But Foodstuffs North Island and Progressive Enterprises (now called Woolworths) claimed the policy was unreasonable and lodged an appeal with the Alcohol Regulatory and Licensing Authority (ARLA). A review of local authorities’ progress towards LAP development in December 2017 revealed that 32 of 33 publicly notified provisional policies from across New Zealand had been appealed, with 30 of those naming either Progressive Enterprises or Foodstuffs, or both, as appellants. All of the changes made to policies after appeal resulted in less restrictive LAPs than those originally developed by local authorities and communities.
Auckland Council’s 2014 economic impact assessments estimated that reducing off-licence hours to the default national hours would reduce sales by $7m, but decreasing hours to 9am to 10pm across Auckland would reduce sales by $35.5m. Supermarkets were likely to feel most of this, at nearly $13m of the total. In 2015, three quarters of all alcohol sold in Auckland was sold by off licences, and nearly half of that was sold by supermarkets. But 2023 figures show that supermarkets make up less than 10 percent of the 945 off-licences in Auckland.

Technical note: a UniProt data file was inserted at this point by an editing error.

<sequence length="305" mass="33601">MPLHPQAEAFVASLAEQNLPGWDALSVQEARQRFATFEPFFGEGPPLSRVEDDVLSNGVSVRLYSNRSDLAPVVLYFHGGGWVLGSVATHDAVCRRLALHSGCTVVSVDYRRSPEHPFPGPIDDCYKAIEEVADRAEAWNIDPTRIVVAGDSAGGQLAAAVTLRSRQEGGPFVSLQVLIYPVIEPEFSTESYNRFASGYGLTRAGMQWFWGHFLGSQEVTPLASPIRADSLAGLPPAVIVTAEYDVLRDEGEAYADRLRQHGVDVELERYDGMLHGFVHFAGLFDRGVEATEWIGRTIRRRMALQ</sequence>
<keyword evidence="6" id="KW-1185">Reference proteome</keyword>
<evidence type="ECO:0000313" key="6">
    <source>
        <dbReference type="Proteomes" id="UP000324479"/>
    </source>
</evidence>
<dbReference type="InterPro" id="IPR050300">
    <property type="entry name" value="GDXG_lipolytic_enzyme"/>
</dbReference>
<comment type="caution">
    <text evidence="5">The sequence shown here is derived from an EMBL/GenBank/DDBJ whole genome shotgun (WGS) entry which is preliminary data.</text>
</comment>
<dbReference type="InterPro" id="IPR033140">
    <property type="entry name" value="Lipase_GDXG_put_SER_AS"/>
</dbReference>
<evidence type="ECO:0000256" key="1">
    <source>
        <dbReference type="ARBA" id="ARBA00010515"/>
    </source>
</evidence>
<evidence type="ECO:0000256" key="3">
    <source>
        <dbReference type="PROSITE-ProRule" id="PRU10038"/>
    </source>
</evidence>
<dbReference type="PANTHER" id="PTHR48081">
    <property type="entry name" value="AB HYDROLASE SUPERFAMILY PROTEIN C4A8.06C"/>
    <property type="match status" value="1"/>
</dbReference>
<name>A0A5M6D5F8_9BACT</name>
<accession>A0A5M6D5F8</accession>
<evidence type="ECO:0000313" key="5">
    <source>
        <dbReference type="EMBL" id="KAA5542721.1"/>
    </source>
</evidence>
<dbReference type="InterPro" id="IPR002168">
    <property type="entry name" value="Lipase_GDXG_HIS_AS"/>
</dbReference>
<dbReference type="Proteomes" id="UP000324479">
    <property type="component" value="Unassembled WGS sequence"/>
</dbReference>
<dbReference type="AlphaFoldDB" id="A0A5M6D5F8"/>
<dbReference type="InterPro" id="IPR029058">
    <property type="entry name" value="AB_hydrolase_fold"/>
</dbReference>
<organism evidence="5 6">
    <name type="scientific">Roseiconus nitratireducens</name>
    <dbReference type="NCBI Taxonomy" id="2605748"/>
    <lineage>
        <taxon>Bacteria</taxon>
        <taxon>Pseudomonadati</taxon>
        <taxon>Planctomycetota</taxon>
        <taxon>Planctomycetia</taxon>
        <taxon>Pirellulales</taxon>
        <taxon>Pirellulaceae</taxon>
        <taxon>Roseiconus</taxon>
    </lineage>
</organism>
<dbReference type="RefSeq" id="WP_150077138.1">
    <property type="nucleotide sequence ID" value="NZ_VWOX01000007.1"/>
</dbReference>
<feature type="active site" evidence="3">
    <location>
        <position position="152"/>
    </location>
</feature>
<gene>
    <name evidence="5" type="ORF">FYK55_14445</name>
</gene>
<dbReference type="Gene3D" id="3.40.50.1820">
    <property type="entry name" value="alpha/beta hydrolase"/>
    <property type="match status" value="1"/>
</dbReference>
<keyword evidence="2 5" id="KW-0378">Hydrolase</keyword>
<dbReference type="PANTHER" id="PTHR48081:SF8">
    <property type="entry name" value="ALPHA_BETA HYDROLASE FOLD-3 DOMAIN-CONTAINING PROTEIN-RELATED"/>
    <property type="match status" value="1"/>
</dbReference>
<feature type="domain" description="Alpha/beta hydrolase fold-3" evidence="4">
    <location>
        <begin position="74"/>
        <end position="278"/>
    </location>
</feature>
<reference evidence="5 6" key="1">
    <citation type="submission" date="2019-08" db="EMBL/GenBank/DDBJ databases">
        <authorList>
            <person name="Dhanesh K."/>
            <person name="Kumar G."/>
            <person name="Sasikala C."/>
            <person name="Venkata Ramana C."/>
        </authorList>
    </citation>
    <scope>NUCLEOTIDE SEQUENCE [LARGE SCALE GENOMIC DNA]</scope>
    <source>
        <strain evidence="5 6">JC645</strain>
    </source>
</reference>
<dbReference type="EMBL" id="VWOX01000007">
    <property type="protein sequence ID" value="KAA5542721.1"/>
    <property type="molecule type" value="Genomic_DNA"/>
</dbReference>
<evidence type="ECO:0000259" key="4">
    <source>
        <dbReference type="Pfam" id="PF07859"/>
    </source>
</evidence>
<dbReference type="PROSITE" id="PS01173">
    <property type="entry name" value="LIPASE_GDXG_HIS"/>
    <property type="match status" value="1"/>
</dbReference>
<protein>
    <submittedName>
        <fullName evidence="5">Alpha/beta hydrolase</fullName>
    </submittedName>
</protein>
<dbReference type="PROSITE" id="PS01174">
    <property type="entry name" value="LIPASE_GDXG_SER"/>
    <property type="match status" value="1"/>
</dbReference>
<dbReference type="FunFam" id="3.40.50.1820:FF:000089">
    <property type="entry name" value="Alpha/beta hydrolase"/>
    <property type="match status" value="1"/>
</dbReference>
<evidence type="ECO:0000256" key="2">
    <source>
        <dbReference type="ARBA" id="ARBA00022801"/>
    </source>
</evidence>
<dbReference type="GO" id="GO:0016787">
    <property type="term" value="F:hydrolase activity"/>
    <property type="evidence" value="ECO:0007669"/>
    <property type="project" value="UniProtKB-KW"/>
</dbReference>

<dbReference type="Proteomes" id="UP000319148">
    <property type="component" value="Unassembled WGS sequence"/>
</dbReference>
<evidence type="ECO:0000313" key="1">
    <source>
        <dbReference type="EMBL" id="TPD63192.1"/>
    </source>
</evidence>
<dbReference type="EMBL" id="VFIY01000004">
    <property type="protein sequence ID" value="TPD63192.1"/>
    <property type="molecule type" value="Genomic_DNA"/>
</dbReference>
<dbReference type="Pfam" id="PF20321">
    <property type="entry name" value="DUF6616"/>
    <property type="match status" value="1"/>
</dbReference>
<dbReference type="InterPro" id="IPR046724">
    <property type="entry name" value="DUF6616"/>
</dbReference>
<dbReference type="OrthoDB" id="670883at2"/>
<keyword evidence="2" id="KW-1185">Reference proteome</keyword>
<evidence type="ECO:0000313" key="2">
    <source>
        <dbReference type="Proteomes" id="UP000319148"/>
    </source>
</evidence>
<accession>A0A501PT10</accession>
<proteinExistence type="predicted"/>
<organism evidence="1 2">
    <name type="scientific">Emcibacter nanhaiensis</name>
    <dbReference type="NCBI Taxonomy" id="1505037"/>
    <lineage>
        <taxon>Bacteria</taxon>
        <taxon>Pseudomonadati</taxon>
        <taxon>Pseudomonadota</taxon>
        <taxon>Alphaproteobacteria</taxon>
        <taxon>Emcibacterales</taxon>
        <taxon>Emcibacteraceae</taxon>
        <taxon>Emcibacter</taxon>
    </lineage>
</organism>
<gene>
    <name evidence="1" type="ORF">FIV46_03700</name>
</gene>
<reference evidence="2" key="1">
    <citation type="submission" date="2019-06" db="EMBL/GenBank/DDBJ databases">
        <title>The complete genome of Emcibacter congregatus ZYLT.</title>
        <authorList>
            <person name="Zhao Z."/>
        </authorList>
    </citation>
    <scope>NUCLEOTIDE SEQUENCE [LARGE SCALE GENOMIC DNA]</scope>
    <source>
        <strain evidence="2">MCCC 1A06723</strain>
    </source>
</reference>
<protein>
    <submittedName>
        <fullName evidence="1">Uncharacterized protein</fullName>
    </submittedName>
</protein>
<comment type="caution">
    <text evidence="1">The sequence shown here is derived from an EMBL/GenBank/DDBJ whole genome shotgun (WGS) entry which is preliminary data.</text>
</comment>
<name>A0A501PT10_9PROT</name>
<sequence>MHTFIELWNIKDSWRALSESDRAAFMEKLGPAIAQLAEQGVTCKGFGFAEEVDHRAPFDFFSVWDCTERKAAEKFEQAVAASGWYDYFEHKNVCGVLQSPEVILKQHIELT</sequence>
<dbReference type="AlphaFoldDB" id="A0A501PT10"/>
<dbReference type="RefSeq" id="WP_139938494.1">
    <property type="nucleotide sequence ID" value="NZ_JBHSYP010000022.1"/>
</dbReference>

Price and availability are important influences in how much people drink. Just months after the Sale of Liquor Act 1989 allowed supermarkets and grocery stores to sell wine, there was a sudden and permanent increase in wine consumption by 16 percent. There were more places to buy alcohol, and prices dropped. A 2021 Auckland price audit found 23 of the 25 cheapest beer, wine, and cider products were sold in supermarkets. But LAPs don’t allow local authorities to control price, only availability.